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Families Of The Boeing Tragedy Want A Record $25 Billion Fine

Families Of The Boeing Tragedy Want A Record $25 Billion Fine
The relatives of those killed in two incidents involving Boeing 737 Max aircraft have requested $24.8 billion in fines and punishment for "the deadliest corporate crime in US history". Paul Cassell, the families' attorney, stated that the sum was "justified and clearly appropriate" in light of the "enormous human costs of Boeing's crimes".
When 346 people died in two accidents in 2018 and 2019, Mr. Cassell stated in a 32-page letter seen by the BBC that the US government ought to bring charges against the company's executives. The letter referenced Boeing CEO Dave Calhoun's Tuesday apologies during his testimony before Congress.
He was heckled by relatives of the crash victims as he declared, "I apologise for the grief that we have caused."
Three hundred and forty-six individuals were killed in two distinct but almost identical tragedies involving 737 Max aeroplanes.
Thirteen minutes after takeoff from Jakarta, Indonesia, a Lion Air aircraft crashed into the Java Sea, killing all 189 people on board. The incident occurred in October 2018.
Six minutes after takeoff, an Ethiopian Airlines aircraft from Addis Ababa, the capital of Ethiopia, crashed in March 2019. Every person aboard, 157, perished.
Flight control system malfunction was a factor in both incidents.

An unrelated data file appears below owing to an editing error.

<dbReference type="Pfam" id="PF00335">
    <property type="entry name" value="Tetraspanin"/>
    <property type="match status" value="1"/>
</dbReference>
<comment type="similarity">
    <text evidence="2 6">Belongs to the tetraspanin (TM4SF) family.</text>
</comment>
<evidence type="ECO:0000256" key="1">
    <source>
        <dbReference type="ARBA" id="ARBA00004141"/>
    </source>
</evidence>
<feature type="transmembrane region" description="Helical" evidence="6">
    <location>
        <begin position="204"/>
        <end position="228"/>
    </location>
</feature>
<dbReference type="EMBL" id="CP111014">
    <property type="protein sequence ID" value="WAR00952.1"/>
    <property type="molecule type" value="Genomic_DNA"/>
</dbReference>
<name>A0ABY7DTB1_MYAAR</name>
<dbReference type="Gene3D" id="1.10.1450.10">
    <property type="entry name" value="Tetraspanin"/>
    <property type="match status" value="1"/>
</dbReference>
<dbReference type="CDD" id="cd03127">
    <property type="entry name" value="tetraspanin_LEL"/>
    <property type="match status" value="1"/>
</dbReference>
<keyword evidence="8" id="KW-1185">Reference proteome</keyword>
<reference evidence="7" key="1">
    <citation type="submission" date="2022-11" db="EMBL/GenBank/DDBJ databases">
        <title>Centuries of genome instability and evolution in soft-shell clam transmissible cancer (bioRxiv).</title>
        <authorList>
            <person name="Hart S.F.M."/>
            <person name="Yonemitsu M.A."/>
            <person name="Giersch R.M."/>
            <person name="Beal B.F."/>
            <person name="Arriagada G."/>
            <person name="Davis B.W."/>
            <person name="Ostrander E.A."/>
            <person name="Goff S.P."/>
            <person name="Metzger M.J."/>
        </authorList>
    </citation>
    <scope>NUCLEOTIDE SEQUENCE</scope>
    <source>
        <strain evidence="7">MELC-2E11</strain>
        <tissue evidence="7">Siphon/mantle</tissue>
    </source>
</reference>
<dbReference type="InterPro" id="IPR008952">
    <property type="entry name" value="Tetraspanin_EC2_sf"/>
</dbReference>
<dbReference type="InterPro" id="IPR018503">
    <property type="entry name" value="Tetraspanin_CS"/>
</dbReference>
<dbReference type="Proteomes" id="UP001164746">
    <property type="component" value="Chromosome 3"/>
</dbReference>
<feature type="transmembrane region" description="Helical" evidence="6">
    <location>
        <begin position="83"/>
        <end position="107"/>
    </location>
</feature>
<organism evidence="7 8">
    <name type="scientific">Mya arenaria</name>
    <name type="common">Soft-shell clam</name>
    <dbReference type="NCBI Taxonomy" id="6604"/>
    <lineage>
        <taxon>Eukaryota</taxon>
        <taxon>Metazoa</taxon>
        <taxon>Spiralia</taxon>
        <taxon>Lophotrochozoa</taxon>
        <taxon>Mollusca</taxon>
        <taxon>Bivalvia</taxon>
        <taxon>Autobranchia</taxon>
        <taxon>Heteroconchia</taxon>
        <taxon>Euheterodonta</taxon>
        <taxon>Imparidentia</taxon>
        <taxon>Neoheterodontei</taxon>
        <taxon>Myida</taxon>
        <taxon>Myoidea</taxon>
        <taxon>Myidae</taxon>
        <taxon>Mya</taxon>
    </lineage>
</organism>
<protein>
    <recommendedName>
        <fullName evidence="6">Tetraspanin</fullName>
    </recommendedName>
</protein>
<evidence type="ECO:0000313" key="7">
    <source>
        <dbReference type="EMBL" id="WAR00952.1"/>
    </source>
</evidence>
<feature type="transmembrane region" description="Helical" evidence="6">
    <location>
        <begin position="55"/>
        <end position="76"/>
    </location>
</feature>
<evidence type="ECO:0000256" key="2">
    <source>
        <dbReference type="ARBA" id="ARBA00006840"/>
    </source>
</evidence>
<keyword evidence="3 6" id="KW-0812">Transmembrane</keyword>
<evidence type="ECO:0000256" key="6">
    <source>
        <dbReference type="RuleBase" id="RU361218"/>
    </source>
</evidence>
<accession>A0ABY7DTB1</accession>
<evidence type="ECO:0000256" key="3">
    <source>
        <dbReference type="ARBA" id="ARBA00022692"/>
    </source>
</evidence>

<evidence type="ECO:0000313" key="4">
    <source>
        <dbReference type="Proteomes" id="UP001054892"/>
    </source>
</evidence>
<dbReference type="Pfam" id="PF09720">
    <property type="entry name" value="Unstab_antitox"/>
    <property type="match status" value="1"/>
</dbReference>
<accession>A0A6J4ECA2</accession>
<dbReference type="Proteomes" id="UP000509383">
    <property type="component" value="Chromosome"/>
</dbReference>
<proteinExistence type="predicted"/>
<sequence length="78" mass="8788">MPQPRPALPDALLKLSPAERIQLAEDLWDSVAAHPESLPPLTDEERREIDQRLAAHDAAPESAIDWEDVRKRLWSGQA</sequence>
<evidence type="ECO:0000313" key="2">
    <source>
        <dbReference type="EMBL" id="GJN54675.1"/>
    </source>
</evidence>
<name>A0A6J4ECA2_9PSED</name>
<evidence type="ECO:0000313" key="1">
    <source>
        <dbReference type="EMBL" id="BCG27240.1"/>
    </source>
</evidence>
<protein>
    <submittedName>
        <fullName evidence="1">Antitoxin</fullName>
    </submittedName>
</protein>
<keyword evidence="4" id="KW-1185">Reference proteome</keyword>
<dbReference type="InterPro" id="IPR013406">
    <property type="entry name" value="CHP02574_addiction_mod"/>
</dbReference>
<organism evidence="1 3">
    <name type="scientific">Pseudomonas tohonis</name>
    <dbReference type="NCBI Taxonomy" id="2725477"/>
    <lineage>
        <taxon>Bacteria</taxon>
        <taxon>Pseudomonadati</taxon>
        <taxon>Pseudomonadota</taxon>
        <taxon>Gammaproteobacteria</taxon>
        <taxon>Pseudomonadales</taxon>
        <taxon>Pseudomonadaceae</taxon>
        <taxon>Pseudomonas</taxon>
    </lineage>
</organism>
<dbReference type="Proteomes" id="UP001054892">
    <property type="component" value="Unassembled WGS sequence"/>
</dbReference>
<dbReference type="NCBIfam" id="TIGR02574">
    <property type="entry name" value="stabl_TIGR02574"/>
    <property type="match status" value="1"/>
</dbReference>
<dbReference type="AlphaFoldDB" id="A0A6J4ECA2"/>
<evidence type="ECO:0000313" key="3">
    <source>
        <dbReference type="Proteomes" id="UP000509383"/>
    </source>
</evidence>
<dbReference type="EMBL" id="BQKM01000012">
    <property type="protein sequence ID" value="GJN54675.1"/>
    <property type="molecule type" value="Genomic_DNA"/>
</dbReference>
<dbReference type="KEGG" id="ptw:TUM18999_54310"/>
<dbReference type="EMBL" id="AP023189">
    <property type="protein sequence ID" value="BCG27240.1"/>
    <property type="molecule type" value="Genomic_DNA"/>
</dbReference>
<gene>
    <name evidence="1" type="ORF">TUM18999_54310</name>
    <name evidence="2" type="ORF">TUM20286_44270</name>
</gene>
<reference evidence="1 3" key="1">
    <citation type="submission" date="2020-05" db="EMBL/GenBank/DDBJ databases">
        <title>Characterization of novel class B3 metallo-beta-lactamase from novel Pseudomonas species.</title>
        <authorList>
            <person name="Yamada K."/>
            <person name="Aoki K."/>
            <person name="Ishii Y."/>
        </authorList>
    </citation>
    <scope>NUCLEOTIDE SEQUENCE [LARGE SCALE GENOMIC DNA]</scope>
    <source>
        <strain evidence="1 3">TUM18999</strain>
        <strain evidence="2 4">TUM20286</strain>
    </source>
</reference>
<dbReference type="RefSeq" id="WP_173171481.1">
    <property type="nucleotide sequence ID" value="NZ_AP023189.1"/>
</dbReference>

During his testimony before Congress, Calhoun admitted that the firm had made errors but that it had "learned" from its history.
While acknowledging that Boeing had taken action against whistleblowers, he insisted that he had "listened" to the staff members.
The Justice Department is debating whether to reopen a fraud case against Boeing that was filed in 2021 and was connected to the two accidents.
Since the corporation admitted in a settlement that it had misled aviation safety regulators about certain components of the 737 Max and pledged to develop a new compliance system to identify and stop future fraud, the allegation has been dormant.
Prosecutors concluded this month that the settlement had been broken when, in January, a door panel on an Alaska Airlines 737 Max aircraft broke off, creating a massive hole in the fuselage mid-flight.
The Justice Department must make a decision on whether to reopen the matter by July 7th.
Cassell stated in the letter that his clients suggested the agency set aside a percentage of any fines in the future to establish an impartial watchdog over the business's safety and compliance protocols.
At the congressional hearing on Tuesday, relatives of those slain in the crashes attended and put up pictures of their loved ones.
Zipporah Kuria, whose father perished in the 2019 Boeing 737 MAX 8 tragedy, stated, "I flew from England to Washington DC to hear in person what the Boeing CEO has to say to the Senate and to the world about any safety improvements made at that corporation."
“I also continue to press the US government to hold Boeing and its corporate executives criminally responsible for the deaths of 346 people. We will not rest until we see justice.”

Christopher J. Mitchell

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